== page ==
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Sino-American Affiliation and Identification with the American Society: A Study of Chinese Students at North Texas State University

Description: This study examines interrelationships between Chinese students' associations with each other, with American friends, and their identification with American society. Fifty-three randomly-selected Chinese students at North Texas State University were interviewed in May, 1974. The resulting data was tested by Chi-square and Gamma tests. The finding are an follows In the United States, Chinese students are in a dynamic adjustment process. In their early stay, Chinese students with high scores of a affiliation with Americans have low scores of identification with American society. However, affiliation with other Chinese brings satisfaction and further identification. Therefore, Chinese students with high scores of affiliation with each other have high scores of identification with Americans.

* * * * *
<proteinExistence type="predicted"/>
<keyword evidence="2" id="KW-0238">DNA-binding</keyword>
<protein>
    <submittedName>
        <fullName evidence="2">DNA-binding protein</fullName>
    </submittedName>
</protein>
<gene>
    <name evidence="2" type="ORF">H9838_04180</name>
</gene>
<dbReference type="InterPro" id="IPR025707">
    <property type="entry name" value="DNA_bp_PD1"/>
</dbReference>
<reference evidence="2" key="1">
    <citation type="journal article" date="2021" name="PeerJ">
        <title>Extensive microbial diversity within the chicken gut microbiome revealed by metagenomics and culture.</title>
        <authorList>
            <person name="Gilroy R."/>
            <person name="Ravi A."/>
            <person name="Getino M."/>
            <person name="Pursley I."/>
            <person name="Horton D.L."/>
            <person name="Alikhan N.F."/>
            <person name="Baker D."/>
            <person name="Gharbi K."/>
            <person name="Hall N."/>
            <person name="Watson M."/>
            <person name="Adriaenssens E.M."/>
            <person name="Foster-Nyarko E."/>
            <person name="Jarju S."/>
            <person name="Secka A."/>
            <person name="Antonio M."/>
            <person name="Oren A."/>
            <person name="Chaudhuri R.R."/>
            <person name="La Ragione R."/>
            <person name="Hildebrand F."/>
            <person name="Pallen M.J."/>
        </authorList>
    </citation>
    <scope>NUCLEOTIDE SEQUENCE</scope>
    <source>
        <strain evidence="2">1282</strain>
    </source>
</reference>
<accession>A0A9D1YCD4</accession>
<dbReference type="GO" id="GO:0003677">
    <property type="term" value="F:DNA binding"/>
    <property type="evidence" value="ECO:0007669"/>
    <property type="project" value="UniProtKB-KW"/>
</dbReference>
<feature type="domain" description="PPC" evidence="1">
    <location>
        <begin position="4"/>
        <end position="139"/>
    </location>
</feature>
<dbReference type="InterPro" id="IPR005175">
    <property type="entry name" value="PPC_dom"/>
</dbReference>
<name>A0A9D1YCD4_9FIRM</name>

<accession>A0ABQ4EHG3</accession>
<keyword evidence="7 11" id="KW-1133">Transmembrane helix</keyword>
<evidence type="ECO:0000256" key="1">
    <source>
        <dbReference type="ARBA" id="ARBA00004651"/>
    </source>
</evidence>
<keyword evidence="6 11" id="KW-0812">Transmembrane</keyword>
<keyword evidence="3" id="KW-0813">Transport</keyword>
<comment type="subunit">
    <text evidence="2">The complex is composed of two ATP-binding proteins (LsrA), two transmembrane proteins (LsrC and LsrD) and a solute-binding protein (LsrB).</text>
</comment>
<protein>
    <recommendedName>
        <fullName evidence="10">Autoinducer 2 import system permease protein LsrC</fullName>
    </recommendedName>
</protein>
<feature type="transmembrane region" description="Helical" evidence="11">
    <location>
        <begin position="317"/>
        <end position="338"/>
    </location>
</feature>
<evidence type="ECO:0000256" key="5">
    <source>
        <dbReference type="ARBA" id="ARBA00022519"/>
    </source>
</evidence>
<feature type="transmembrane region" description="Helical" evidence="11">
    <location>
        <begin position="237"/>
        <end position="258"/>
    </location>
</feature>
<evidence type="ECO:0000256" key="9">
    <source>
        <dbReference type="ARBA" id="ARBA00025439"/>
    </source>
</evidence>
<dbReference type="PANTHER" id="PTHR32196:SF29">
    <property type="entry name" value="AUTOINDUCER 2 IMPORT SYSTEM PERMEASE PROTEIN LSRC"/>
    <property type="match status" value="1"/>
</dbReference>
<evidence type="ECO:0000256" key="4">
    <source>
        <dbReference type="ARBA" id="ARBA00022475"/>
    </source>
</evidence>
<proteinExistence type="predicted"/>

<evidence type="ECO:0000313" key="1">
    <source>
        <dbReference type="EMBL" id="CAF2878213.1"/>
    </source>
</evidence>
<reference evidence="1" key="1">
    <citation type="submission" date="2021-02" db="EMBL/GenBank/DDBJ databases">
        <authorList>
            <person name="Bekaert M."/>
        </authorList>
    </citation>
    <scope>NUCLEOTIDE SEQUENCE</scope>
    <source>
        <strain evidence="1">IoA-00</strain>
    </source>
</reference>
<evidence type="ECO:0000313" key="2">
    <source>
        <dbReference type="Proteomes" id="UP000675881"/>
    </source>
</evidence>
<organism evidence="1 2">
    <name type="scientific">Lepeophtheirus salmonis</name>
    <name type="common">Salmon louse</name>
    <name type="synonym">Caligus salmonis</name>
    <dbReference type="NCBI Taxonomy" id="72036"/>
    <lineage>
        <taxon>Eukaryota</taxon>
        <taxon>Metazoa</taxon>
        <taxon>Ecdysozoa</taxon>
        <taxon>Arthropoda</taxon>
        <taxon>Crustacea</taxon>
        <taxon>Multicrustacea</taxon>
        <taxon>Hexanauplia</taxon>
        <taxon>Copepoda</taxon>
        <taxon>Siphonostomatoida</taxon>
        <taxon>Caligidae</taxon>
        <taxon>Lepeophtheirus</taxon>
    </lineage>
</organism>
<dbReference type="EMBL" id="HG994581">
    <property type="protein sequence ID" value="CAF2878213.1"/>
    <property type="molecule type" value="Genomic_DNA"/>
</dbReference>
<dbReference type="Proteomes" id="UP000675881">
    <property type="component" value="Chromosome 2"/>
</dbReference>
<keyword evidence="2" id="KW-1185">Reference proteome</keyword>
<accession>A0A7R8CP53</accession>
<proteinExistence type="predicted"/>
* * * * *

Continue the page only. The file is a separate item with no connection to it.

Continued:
Date: December 1974
Creator: Hsu, Tsung-Kuo Margaret
Partner: UNT Libraries
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Constitutional Change in Texas During the Reconstruction, 1865-1876